Emily Ketterer, For The Miami Student

“Art washes from the soul the dust of everyday life,” Picasso said. McCullough-Hyde Memorial Hospital is doing just that and more with its second annual Healing Art project. For the past year, it has been displaying artwork by local artists throughout its halls in order to promote healing and wellness.

Walk through the halls of McCullough-Hyde and you notice little glimpses everywhere of pure local talent. Immediately at the nurses’ desk, a lively, vibrant jazz scene greets visitors. Wander down the hall and warm sunny watercolors intertwine with hauntingly beautiful photography. What is so exciting about the exhibit is its mingling with daily life and the function it serves as a healing conduit.

Looking around, paintings, watercolors and photographs from local artists begin to catch the eye and add depth to a space that could easily be sparse and cold. It’s hard to imagine what the hospital would look like a little over a year ago, without these artworks brightening and enlivening its halls.

Julie Nickell, the director of development at McCullough-Hyde, has been thrilled with the response. Despite not having hard statistics on how much it has helped patients, Nickell is confident in the change it has made in the hospital.

“It has been a huge success,” Nickell said. “We can tell just by how many people have commented on the artworks.”

Nickell also cited The Society for the Arts in Healthcare as their main resource for literature on how the arts can help in the healing process.

Despite not being able to be reached for comment on the topic, The Society for the Arts in Healthcare’s website said, “Arts in healthcare is a diverse, multidisciplinary field dedicated to transforming the healthcare experience by connecting people with the power of the arts at key moments in their lives.”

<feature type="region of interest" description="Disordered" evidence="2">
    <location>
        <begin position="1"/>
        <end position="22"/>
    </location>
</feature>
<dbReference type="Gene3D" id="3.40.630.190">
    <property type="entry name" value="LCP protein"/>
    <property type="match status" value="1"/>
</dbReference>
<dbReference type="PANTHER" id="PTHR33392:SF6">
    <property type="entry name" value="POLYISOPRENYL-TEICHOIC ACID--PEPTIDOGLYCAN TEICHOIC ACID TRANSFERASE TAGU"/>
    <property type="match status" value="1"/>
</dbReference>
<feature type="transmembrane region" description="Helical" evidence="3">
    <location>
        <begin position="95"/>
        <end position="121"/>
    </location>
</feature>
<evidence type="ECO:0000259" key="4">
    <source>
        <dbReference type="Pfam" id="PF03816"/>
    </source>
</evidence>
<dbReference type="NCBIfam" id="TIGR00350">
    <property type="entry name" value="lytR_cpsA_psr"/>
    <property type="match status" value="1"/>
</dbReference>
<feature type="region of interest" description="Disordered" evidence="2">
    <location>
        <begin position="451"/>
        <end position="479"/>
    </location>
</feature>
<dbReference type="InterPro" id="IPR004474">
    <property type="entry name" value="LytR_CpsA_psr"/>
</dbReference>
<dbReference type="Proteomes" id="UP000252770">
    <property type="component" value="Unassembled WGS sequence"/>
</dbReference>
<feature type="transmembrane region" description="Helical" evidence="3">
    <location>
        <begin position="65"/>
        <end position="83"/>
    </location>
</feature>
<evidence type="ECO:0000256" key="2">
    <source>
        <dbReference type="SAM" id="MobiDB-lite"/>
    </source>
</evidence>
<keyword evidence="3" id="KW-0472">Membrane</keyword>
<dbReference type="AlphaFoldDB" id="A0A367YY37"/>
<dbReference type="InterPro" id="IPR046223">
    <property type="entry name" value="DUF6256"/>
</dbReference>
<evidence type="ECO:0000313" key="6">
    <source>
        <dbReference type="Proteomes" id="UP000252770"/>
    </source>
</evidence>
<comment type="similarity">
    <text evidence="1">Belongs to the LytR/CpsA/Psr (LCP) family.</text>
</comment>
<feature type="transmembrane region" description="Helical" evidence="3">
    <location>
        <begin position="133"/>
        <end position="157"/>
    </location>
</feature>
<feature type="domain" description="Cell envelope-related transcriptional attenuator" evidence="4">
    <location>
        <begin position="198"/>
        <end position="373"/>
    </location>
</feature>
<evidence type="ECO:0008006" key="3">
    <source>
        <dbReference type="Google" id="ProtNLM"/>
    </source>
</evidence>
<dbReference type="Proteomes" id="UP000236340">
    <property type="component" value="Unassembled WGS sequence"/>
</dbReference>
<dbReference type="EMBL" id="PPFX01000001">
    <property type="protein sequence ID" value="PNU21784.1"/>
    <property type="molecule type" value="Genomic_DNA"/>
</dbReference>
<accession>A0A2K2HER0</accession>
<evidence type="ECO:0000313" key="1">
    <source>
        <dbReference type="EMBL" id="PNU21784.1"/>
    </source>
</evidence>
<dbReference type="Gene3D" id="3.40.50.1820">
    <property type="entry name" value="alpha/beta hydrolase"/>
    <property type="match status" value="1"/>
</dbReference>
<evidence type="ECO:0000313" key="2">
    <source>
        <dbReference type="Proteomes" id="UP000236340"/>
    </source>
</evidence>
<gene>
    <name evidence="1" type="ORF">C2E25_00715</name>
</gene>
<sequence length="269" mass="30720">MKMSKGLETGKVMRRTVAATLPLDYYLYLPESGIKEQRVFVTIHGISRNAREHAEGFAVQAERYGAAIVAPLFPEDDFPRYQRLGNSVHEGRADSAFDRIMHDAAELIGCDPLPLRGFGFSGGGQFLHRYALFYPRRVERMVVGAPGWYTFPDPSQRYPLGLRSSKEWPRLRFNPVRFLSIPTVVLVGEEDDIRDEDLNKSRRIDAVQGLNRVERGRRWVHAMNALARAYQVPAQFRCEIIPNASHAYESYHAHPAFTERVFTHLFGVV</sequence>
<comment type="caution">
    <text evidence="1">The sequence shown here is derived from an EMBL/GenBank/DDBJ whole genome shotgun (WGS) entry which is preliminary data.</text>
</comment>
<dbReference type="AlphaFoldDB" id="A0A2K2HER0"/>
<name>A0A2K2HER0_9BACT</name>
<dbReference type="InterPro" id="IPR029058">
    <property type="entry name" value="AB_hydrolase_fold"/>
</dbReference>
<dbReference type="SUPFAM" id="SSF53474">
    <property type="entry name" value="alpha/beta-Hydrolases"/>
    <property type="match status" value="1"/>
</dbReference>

McCullough-Hyde’s project currently includes 60 pieces, all from local artists. However, they are looking to change out the collection and are calling on artists within a 50-mile radius to submit new entries for this year’s exhibit. The submission deadline is March 12.

Artist Nancy Nordloch Neville will be judging the artworks and several pieces will be for sale for $5,000 in Purchase Awards. The Purchase Awards are given to up to seven pieces that will be purchased for the hospital’s permanent collection.

“Not only will area artists be able to display and sell their work to a large new audience, they’ll have the opportunity to compete for the Purchase Awards,” Jean Vance, who is helping to manage the exhibit, said.

Sydney Fiedler, a recent visitor to McCullough-Hyde, was impressed by the quality of the artwork.

“I was really surprised to see how beautiful, interesting and unique every image was,” Fiedler said. ” They really make the hospital more homey and comfortable.”

Artists interested in submitting their work may contact Jean Vance at jeanvanceartist@msn.com. Those interested in sponsoring a Purchase Award to enhance the hospital’s permanent collection should contact Julie Nickell at 513-664-3850, or jnickell@mhmh.org.

A Healing Art Exhibit Opening Reception for the public and to introduce the artists and their work is scheduled for April 27.

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